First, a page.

Bringing Ryan Ellis in also gives the Flyers the luxury of not having to rely on Justin Braun this coming season. Entering last season, Phil Myers was the presumed to be the successor to Matt Niskanen. When that fell flat on its face, Justin Braun was expected to fill that role. While it wasn’t a complete disaster, it wasn’t quite a success. Now that Ellis is in the fold, Braun can be bumped down the lineup and put into a more limited role.
Acquiring Ellis also gives Provorov a Niskanen-type presence next to him in virtually all situations. It could ease his minutes per night knowing that Ellis could play the penalty kill. Provorov’s best season came adjacent to Niskanen, so there’s hope that he can return to that form of himself with Ellis as a partner.
The cost to acquire Rasmus Ristolainen was necessary, so let’s get that out of the way first and foremost. Bringing in a guy who stands 6’4″ and weighs 220lbs will cost a pretty penny, but that’s because, in his own words, he’s an asshole to play against. This is fantastic news, because if you remove the “hole” from the previous sentence, that’s exactly what the Flyers defense played like last season.
Much like Ryan Ellis on the first pair, Ristolainen will likely solidify the second pairing with newly signed Travis Sanheim. Further from that, it means Justin Braun will no longer need to play top-four minutes on the Flyers defense. Surely that’s a welcome change from him being pressed into duty on the top pair last season. Ristolainen is no stranger to an expanded role considering he was the top defenseman for the Sabres for a long time. Bringing someone like that in and putting him in a lesser role should pay dividends for the Flyers.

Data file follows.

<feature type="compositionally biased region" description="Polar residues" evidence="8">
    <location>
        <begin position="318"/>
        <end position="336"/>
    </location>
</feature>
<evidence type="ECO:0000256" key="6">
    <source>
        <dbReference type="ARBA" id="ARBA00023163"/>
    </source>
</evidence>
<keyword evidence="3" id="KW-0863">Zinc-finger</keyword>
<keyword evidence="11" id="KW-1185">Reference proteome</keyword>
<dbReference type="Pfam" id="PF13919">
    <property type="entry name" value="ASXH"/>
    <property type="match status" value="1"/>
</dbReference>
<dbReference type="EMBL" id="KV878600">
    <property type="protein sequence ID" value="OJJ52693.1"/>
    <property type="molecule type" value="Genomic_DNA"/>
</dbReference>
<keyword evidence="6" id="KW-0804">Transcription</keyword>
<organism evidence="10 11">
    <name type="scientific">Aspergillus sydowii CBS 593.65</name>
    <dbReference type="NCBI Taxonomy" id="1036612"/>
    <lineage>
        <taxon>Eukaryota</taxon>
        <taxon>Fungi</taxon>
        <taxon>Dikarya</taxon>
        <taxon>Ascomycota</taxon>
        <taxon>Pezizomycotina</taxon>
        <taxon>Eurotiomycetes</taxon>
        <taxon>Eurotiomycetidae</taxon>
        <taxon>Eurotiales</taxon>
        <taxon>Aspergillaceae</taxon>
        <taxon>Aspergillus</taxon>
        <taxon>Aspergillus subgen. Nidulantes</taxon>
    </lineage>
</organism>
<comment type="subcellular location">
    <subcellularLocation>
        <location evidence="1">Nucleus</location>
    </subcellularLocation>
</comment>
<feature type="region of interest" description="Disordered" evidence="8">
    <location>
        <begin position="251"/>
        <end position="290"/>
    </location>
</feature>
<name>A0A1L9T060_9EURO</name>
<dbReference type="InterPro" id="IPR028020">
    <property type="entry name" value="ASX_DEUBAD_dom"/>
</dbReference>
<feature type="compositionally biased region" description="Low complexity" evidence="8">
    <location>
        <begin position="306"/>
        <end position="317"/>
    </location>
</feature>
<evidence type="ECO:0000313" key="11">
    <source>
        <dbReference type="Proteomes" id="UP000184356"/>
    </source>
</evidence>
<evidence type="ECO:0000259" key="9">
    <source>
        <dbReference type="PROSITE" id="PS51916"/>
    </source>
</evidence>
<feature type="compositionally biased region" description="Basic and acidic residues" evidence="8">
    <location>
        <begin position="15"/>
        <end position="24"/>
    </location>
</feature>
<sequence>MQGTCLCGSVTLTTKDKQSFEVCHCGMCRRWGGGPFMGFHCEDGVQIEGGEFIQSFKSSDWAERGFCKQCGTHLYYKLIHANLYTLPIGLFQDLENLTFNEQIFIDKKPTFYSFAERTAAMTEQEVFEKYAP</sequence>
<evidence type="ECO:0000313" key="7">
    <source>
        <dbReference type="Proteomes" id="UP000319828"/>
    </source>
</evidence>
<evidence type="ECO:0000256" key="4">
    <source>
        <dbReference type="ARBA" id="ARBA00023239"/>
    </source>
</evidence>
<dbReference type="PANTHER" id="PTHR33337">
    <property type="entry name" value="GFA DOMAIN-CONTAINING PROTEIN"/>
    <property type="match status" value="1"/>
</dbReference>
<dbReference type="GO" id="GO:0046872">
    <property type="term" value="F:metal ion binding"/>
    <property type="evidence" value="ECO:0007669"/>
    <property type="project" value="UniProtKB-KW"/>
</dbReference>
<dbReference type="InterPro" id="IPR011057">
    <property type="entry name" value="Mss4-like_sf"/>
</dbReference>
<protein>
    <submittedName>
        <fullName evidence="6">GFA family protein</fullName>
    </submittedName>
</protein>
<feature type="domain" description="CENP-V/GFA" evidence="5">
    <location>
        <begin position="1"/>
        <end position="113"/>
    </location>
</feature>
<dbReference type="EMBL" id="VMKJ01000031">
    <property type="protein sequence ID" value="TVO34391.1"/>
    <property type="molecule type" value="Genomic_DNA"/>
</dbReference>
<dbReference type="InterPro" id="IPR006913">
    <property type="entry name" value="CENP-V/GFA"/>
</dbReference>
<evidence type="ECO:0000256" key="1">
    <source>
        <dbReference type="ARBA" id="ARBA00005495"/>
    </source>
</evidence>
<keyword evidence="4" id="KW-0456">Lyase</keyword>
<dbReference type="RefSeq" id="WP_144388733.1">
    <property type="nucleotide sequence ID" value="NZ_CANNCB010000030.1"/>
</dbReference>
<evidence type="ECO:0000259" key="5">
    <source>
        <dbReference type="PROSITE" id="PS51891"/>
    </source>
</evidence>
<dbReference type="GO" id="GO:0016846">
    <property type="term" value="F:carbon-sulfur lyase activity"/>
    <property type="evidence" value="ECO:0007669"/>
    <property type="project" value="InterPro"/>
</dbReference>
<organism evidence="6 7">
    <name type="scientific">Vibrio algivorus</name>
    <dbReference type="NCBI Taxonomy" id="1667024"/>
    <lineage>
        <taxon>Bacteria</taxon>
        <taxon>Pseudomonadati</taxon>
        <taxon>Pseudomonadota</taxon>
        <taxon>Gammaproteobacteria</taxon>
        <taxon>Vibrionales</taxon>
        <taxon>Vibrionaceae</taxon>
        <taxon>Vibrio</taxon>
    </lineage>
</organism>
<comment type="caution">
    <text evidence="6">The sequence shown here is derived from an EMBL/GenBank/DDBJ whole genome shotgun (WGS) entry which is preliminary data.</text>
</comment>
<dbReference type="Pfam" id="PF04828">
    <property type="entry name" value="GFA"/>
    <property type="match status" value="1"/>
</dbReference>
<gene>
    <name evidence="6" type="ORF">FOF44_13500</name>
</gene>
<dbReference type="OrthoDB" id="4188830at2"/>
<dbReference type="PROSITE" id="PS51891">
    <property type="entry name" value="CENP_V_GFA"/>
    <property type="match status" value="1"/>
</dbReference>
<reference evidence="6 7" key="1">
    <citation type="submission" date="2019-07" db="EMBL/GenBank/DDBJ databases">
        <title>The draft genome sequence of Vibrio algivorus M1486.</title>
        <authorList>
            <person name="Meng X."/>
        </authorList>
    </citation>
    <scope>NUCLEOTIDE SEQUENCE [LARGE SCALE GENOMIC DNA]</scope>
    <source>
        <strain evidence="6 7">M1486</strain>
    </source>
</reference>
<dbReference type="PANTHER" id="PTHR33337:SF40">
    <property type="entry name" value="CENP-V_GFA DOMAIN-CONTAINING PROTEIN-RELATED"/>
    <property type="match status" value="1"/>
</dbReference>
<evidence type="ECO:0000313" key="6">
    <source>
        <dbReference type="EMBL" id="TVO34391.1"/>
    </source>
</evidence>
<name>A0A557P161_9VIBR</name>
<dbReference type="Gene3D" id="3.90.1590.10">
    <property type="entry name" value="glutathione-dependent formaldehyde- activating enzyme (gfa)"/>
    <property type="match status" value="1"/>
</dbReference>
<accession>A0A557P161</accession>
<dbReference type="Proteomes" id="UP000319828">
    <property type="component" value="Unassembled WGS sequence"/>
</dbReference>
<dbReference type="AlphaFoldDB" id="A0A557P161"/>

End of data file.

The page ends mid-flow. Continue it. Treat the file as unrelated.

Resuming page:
The last type of ripple effect this acquisition has on the roster is that it replaces Phil Myers. Having lost Myers in the Ellis deal, Ristolainen gives us a heavier, stronger defenseman with more experience and more toughness. Having someone that’s a complete and utter pain to play against speaks volumes, and Ristolainen is a giant pain to play against. He consistently finished in the top-five on his team in blocked shots and hits during his time with Buffalo. All things the Flyers really need to improve upon this season.